I went through about three years of half-hearted attempts at counseling, where I’d lie to doctors and tell them what they wanted to hear because prior to all of this, no one ever really gave my ‘episodes’ much thought. I was a theatre major, so obviously I was just being “over dramatic” when I’d self harm or lock myself in my room for hours, crying non-stop.
Around 2006, I met my husband and shortly thereafter started making a genuine attempt at trying to figure out exactly what was wrong with me. I was diagnosed with bipolar II disorder, and generalized anxiety disorder, and began medication. Over the next years, I continued on my journey up the mountain. I had relapses and setbacks, but also great accomplishments. My husband was by my side through all of this – he never wanted to fix me, just wanted me to be as well as I could – not just for us, but for myself. He’s my inspiration most days when I feel like the walls are closing in. He reminds me that everything is manageable – even my disease.
We married on Dec. 1, 2012, and I promptly got pregnant. It was a surprise, as I didn’t intend for it to stick as quickly as it did, but for some reason I didn’t feel joy. I felt dread. Antepartum depression hit me, hard. I had previously been able to manage my issues without medication, but was quickly put back on an anti anxiety med, and re-started therapy with a practice that specialized in women who were suffering from postpartum and antenatal depression.
The therapy, along with medication – got me through my rocky pregnancy. I had irritable uterus and was generally feeling miserable, but finally was able to connect with my growing baby and enjoy the fact that I was creating a life that was made from love.
Why do I start with that back story?
Well, I do it because on September 29th 2012, ten years to the day that I tried to kill myself, I went into spontaneous labor and delivered my beautiful daughter, Magnolia Rebecca; at 33 weeks. She was incredibly healthy and only had a ten day NICU stay, and over the past year has showed me a tenacity for life that is unmatched by anyone else I’ve ever met.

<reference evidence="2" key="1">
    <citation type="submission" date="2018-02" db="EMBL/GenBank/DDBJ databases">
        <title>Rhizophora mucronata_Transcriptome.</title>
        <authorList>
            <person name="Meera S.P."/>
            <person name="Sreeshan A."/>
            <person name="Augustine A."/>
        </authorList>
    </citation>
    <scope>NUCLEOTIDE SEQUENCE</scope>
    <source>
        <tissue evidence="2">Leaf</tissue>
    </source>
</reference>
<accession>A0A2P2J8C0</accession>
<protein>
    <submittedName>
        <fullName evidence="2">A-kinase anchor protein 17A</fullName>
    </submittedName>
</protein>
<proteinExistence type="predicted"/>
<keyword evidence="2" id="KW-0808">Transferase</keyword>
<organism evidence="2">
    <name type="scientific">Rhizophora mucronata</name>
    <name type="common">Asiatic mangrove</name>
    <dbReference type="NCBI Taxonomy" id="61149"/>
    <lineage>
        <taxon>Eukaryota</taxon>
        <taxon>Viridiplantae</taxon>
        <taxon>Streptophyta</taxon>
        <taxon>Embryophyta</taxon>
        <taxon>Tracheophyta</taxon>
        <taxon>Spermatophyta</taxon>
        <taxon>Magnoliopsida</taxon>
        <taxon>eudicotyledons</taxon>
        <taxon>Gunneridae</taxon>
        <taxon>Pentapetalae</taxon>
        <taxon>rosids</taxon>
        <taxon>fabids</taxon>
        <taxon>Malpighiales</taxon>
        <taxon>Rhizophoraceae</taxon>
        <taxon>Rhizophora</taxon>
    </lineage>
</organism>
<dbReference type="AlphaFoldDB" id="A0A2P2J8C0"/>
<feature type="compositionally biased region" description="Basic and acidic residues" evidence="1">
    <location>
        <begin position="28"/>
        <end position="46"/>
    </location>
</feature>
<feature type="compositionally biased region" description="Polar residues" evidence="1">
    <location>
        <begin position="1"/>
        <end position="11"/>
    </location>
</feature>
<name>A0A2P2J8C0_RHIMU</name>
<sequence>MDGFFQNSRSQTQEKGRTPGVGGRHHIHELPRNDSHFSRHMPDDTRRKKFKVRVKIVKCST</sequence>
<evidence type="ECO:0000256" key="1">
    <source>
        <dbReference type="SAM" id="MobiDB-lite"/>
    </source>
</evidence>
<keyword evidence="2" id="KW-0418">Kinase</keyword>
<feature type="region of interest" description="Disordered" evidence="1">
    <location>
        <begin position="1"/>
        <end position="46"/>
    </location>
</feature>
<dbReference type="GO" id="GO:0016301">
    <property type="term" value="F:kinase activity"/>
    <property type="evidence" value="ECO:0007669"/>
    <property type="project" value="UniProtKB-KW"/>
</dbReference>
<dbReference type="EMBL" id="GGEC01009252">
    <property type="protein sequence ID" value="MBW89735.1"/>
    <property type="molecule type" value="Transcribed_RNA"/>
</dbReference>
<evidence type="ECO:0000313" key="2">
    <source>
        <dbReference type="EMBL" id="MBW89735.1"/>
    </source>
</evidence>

If you would have asked me on that day ten (now almost eleven) years ago, if I could have imagined myself not only as a wife to an amazingly supportive and fantastic man, but a MOTHER to a child of my own – I would have called you insane. I would have told you that I wasn’t worth it; that I didn’t deserve that kind of love or happiness….that there was no way someone could love me that much.
But there I was. Giving birth to the product of that love.
My daughter is a constant reminder that, even when I have set backs, that this climb is worth it. Trying is worth it. Existing is worth it – she reminds me every day with her smile. She’s living proof that no matter how low you get, you can rise up out of the darkness long enough to feel the sun, and try to heal.
I don’t claim to be “cured”; I still have hard days, sometimes hard weeks – but I do have a constant reminder of my strength, which is a huge help.
So, that’s my story. I want to share it for moms or even just women who think there’s no way they will ever climb out of that all-encompassing black hole called mental illness. It can get better. Maybe never perfect, but better – and better is about as close to perfect as I could ever get.
Thank you for listening.
Jennifer is a soon to be mother of two who lives in Philadelphia. She lives day by day, in a home full of rescue animals, her husband, her child(ren), and a lot of patience and love.